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A.Word.A.Daywith Anu Garg
1. The capacity to forget easily.
2. A poor memory.
Patterned after memory. From English forget, from Old English forgietan (to forget), from for- (away) + get (to grasp). Earliest documented use: 1860.
A good memory is nice, but so is a good forgettery. Certain things are best left in the past: ancient grudges, past grievances, and old scores. Embrace that forgettery and wipe the slate clean.
“We carry along such a heart full of the injuries that other people have done us ... We need schools of memory, but we need schools of forgettery, even more.”
Ralph Albert Parlette; The University of Hard Knocks; Parlette-Padget; 1917.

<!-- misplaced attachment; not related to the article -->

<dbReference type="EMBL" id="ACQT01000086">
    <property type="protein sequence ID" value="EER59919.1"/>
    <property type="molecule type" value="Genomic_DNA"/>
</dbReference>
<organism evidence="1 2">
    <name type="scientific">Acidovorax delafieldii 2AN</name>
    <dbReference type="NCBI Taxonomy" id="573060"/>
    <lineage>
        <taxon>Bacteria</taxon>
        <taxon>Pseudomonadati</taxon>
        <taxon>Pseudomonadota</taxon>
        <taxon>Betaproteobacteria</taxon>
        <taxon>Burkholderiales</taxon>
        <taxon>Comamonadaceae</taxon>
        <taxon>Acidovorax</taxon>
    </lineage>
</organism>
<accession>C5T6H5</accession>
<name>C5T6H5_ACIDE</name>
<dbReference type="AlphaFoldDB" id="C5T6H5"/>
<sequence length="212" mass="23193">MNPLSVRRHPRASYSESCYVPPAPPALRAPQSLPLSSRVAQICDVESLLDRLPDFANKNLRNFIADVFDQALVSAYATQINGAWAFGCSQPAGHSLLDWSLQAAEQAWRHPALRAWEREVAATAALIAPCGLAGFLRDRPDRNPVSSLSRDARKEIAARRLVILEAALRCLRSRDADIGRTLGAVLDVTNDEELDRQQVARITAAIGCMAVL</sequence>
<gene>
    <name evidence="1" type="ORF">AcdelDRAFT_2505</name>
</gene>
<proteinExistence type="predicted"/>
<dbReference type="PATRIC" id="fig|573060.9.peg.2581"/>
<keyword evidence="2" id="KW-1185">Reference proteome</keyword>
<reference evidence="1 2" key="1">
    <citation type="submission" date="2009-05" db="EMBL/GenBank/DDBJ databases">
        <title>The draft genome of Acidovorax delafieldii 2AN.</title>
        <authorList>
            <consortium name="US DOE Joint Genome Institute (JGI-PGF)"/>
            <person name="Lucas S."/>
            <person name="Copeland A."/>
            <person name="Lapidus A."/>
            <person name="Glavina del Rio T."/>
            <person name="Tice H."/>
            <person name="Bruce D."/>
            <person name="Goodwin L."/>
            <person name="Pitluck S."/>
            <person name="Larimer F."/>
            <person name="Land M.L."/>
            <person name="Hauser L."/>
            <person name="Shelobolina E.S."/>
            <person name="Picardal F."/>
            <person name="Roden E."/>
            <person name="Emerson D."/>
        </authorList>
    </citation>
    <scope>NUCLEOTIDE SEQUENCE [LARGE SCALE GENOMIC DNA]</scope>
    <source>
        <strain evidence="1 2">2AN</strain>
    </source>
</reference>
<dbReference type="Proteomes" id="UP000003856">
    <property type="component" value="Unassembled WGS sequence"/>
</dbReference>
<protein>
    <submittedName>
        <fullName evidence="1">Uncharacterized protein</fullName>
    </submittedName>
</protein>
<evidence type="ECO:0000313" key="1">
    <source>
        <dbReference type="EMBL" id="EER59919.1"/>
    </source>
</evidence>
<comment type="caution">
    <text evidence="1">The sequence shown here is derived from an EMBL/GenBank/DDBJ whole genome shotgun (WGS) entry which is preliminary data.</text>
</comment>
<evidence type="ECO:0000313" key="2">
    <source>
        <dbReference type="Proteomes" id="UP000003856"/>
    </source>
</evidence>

“The forgettery is, apparently, something of a family tradition. ‘My mother has one. I think her mother had one. Stuff that actually doesn’t matter goes in there. Stuff that’s not important, stuff that if you carried it with you would be a burden,’ [says Therese Rein].”
Penny Wong; Homework in on Time or It’s Double Dissolution for You; The Australian (Canberra); Sep 24, 2009.
A THOUGHT FOR TODAY:Of all the preposterous assumptions of humanity over humanity, nothing exceeds most of the criticisms made on the habits of the poor by the well-housed, well-warmed, and well-fed. -Herman Melville, novelist and poet (1 Aug 1819-1891)